The Whiskey Prophets - Artist Spotlight
With a name like The Whiskey Prophets, you might expect that this Dallas-based alt-country ensemble draws inspiration from the muse at the bottom of a bottle of Jack. But front man Brad Roberson is a sober and savvy fellow, in both his songwriting and the band biz. It's paying off, too. After a decade on the local scene, they're still punching. And now they're about to knock out their strongest record yet, Ashes to Anthems, due to drop, appropriately enough for an Americana band, this July 4th.
The Whiskey Prophets have crossed paths with my own bands through the years - at festivals like the #DeepEllum Big Folkin' Fest, #KHYI The Range's Shiner Rising Star contest, and such - but it wasn't until they graced the stages of several Frisco Music Scene shindigs like Winter Jam and the Whistlestop Jamboree that I got to know Brad and really fill my ears with a fat helping of that southern-fried sound one expects from the likes of #ChrisKnight or #UncleLucius.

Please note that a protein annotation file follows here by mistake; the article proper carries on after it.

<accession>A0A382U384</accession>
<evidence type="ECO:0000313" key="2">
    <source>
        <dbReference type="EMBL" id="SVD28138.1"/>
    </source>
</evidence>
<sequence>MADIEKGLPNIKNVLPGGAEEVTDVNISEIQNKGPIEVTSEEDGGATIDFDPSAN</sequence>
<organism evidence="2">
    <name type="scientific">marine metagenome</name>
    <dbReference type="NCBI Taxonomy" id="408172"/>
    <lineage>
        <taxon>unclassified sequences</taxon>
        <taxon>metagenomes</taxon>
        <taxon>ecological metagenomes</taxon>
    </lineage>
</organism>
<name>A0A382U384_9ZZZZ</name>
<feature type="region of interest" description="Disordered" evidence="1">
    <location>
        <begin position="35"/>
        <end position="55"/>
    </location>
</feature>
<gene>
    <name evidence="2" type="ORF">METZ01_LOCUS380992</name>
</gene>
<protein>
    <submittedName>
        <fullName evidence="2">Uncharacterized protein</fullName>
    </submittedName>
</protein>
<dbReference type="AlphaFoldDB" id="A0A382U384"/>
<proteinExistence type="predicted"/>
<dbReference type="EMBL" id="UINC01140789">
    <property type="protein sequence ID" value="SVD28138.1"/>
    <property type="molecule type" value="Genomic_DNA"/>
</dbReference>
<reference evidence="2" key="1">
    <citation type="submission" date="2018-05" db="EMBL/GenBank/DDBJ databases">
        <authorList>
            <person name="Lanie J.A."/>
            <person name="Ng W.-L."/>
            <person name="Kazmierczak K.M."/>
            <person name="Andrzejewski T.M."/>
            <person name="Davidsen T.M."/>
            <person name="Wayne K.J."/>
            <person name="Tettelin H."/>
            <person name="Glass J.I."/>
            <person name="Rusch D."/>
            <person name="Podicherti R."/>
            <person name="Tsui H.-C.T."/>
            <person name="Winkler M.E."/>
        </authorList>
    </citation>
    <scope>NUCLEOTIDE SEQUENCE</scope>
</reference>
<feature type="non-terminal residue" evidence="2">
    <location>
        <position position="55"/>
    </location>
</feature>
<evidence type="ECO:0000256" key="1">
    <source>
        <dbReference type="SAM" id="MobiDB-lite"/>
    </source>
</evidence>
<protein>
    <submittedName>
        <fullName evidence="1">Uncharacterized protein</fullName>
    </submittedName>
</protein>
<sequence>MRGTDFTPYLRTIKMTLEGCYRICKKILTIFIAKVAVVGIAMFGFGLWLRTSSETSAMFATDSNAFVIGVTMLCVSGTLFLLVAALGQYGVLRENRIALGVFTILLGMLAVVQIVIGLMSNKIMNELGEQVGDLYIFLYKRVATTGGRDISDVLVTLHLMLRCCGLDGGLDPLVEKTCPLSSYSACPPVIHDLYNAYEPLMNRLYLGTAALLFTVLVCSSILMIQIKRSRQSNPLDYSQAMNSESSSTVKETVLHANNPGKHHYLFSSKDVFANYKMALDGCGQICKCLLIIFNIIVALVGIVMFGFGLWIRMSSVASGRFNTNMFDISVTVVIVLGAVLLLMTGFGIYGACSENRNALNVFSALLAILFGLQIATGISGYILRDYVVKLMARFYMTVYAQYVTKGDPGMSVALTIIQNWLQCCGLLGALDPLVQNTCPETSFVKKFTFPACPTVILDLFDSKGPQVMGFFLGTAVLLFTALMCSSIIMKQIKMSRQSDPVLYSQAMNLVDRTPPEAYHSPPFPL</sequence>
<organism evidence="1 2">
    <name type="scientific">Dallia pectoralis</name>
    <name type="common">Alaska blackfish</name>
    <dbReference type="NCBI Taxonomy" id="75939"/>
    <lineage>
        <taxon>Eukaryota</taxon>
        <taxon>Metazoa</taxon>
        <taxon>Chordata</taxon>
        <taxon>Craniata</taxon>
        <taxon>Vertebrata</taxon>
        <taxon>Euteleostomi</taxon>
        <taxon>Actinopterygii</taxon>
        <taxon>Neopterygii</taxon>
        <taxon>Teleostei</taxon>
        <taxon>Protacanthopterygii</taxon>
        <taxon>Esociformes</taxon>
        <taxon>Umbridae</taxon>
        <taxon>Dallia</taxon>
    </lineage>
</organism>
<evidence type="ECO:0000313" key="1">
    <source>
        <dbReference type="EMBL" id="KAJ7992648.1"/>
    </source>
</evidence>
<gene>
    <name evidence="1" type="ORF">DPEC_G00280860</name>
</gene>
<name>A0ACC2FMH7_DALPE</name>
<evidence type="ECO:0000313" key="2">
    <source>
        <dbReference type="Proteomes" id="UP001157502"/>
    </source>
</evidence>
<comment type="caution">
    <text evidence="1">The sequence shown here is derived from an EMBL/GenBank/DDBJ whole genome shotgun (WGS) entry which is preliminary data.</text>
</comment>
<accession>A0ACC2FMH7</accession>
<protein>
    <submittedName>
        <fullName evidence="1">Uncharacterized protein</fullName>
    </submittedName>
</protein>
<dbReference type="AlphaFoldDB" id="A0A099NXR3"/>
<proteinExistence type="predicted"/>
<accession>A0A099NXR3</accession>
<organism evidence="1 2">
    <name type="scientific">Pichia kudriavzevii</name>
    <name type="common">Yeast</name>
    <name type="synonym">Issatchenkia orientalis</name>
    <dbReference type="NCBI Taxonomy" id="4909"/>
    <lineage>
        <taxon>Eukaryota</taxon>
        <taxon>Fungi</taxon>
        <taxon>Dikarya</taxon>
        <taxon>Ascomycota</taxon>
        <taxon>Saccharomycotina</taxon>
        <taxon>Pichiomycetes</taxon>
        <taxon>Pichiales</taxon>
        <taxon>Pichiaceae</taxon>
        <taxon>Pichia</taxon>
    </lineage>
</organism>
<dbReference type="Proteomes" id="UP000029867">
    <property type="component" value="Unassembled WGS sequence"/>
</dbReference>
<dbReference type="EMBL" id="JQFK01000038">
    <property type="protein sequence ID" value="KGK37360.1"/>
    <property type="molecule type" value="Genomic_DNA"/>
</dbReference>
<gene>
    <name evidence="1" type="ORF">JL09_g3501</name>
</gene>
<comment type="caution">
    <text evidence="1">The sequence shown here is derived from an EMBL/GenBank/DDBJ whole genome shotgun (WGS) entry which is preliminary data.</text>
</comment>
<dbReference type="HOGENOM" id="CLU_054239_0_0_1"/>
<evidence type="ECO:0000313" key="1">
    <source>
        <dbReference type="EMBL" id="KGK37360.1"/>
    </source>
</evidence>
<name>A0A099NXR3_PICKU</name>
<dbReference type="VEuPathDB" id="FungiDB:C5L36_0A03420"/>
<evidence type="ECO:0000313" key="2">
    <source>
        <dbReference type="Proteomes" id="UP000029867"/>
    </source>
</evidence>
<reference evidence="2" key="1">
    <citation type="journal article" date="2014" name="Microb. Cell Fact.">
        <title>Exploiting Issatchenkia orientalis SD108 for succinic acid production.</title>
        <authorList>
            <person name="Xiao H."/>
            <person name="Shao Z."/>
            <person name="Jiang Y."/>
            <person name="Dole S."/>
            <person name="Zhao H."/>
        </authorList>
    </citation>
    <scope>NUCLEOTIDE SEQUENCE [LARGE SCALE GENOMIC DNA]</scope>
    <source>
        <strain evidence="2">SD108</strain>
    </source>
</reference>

I had an opportunity to interview Roberson, and can't think of a better way to launch the inauguration of this Frisco Music Scene blog series. So, here goes...
Brooks: I'd like to start right away by asking if your band has a mission? What did y'all set out to accomplish?
Roberson: I don't think any of us started out with a particular "goal" or preconceived expectations for this band. I know I didn't. In the beginning years of the band, I think I just wanted to put a full band behind some of the songs I was writing, ...and maybe become a better musician in the process. These days, I think we all see and feel the potential this band has. I think we're writing better songs, building better arrangements and performing at a higher level overall. So I guess our goal today would be to keep getting better and continue to refine our craft. We want make the best music we can. That's all we can really control.
Brooks: Who are similar artists you have shared, or would like to share, a stage with?
Roberson: We've had some cool opportunities to play some shows with the likes of #JasonBoland, Chris Knight, Brandon Jenkins.